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The author states that the object of the book is to describe disruptive chemotaxis, indicating the power of certain hard substances to draw into them certain soft lining substances and to lay down a law "that whenever young fibrous tissue, particularly young blood vessels, come into contact with bone or a calcified deposit new bone formation occurs." Bone development is concisely reviewed. It is asserted that in the process of ossification calcium is always laid down first; then young fibrous tissue grows in and forms bone. This is true however only for enchondral ossification, so that the author is faced with the necessity of finding another explanation for intramembranous or fibrous ossification. A discussion of pathologic processes of ossification follows, but it is difficult to see wherein the author contributes anything more than a new phrase in his attempt to shed new light on the biophysical and biochemical processes of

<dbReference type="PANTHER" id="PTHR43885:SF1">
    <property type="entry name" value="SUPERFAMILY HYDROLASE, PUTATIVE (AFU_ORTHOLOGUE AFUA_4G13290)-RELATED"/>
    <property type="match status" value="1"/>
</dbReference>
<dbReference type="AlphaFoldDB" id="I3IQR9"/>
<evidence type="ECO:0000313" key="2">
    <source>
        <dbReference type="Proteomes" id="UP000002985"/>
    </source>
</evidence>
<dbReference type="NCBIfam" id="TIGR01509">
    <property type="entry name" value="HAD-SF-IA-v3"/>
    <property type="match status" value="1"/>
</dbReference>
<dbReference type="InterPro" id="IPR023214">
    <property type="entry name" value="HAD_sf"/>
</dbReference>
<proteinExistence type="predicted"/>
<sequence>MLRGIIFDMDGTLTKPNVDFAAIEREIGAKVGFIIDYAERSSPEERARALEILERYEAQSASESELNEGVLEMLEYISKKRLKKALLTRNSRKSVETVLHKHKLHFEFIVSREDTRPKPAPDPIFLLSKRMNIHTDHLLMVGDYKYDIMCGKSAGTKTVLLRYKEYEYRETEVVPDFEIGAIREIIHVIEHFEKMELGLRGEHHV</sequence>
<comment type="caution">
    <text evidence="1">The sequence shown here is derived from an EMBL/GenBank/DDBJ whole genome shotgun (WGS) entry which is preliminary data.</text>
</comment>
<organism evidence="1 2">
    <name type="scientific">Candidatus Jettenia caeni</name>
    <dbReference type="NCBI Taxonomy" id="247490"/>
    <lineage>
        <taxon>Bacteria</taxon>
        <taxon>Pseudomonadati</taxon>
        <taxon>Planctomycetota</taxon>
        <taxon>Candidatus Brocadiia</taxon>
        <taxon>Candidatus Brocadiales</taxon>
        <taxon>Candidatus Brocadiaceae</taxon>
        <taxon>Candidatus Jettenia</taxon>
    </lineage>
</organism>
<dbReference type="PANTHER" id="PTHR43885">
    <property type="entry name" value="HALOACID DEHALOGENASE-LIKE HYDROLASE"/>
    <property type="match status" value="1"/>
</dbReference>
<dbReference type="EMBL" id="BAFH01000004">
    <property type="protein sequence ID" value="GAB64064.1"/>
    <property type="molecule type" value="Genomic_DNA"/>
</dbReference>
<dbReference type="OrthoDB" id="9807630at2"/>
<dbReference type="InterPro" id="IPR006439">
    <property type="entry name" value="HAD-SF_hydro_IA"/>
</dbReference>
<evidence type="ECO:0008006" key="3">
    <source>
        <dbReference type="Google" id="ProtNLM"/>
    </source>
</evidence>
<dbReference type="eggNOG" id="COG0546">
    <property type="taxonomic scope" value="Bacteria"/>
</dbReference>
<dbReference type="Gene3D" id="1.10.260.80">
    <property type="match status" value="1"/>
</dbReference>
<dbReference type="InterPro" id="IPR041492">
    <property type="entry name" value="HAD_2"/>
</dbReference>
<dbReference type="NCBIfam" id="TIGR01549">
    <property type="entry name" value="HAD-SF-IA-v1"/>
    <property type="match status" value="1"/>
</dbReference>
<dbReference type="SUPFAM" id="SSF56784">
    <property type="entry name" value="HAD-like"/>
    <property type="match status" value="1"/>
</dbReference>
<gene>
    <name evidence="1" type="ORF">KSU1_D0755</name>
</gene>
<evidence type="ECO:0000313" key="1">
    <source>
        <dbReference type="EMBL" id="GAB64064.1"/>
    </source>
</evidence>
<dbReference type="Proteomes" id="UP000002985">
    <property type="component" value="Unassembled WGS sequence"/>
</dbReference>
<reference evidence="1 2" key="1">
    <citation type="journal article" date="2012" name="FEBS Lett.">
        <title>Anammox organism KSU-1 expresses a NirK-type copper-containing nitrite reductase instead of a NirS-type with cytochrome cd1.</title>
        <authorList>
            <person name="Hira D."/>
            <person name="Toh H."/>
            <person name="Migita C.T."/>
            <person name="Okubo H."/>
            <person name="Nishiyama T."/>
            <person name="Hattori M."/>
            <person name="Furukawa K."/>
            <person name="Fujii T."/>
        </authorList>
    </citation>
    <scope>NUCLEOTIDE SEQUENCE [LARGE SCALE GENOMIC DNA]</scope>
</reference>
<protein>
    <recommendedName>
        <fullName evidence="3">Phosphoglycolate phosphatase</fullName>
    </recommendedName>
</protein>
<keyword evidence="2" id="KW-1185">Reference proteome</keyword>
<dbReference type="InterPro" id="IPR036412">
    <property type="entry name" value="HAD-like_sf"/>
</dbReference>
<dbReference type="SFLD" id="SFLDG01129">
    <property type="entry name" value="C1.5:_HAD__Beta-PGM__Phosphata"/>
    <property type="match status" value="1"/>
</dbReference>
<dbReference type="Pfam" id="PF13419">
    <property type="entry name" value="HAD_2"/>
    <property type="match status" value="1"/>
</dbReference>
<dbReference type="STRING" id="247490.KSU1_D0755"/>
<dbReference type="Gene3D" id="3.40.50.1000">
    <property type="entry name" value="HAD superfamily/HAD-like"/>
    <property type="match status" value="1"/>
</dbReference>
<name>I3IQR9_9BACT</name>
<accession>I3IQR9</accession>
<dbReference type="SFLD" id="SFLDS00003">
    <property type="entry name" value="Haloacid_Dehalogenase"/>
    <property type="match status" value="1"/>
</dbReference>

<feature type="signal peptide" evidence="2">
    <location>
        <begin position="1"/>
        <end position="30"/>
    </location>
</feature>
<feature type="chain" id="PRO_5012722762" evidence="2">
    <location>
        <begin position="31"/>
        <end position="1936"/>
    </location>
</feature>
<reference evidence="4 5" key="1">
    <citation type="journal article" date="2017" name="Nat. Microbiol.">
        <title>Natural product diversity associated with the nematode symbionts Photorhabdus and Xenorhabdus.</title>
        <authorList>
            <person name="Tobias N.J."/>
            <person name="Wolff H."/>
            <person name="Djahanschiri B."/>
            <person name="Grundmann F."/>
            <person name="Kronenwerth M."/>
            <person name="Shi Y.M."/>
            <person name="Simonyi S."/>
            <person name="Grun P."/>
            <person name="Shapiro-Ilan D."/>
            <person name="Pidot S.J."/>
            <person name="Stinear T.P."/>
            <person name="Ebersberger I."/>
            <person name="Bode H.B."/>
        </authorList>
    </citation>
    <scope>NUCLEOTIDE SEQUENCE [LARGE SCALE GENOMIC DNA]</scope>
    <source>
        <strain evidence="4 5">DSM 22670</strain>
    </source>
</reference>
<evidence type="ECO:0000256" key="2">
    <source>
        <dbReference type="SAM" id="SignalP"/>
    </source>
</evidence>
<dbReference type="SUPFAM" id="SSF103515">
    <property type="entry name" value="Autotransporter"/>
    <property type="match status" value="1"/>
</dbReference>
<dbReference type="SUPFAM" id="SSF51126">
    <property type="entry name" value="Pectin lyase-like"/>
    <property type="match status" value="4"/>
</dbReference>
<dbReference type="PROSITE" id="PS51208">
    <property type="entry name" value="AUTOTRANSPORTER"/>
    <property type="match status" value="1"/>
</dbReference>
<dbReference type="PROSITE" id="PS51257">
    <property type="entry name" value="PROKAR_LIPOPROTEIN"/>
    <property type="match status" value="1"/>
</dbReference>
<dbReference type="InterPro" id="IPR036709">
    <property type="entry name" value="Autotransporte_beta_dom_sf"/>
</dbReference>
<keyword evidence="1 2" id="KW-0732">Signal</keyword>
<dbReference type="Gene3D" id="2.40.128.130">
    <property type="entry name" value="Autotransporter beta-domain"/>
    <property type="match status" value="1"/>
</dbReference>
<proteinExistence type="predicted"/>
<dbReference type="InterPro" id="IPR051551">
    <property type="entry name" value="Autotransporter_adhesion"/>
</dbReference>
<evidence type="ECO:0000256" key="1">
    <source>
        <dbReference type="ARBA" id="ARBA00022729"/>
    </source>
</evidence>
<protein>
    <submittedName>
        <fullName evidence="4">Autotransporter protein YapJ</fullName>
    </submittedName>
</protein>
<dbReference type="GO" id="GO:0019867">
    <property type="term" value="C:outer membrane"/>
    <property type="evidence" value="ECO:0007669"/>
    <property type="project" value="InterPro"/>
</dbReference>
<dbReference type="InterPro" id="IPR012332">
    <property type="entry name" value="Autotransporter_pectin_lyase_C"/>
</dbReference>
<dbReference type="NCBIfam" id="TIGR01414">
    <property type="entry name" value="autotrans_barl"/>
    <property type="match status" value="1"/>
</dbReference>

The Rôle of Chemiotaxis in Bone Growth. JAMA. 1938;110(21):1779. doi:10.1001/jama.1938.02790210059036